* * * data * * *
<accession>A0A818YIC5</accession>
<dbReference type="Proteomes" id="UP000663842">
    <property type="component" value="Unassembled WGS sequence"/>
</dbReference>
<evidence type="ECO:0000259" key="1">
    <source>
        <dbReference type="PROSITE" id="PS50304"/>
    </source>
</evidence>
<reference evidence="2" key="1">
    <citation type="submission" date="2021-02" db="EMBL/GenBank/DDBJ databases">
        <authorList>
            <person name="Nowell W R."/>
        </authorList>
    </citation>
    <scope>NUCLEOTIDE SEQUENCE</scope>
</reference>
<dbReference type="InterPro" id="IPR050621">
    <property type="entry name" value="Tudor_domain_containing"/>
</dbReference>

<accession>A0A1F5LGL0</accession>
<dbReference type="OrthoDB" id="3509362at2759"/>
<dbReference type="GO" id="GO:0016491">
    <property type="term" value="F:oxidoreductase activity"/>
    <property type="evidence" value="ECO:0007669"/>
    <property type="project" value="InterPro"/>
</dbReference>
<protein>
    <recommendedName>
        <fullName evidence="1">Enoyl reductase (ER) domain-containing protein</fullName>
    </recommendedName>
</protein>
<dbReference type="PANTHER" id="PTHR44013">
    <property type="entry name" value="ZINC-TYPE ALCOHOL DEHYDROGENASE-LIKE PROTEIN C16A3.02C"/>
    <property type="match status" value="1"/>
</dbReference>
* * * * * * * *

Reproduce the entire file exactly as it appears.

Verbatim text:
<accession>A0A818YIC5</accession>
<dbReference type="Proteomes" id="UP000663842">
    <property type="component" value="Unassembled WGS sequence"/>
</dbReference>
<evidence type="ECO:0000259" key="1">
    <source>
        <dbReference type="PROSITE" id="PS50304"/>
    </source>
</evidence>
<reference evidence="2" key="1">
    <citation type="submission" date="2021-02" db="EMBL/GenBank/DDBJ databases">
        <authorList>
            <person name="Nowell W R."/>
        </authorList>
    </citation>
    <scope>NUCLEOTIDE SEQUENCE</scope>
</reference>
<dbReference type="InterPro" id="IPR050621">
    <property type="entry name" value="Tudor_domain_containing"/>
</dbReference>

<accession>A0A1F5LGL0</accession>
<dbReference type="OrthoDB" id="3509362at2759"/>
<dbReference type="GO" id="GO:0016491">
    <property type="term" value="F:oxidoreductase activity"/>
    <property type="evidence" value="ECO:0007669"/>
    <property type="project" value="InterPro"/>
</dbReference>
<protein>
    <recommendedName>
        <fullName evidence="1">Enoyl reductase (ER) domain-containing protein</fullName>
    </recommendedName>
</protein>
<dbReference type="PANTHER" id="PTHR44013">
    <property type="entry name" value="ZINC-TYPE ALCOHOL DEHYDROGENASE-LIKE PROTEIN C16A3.02C"/>
    <property type="match status" value="1"/>
</dbReference>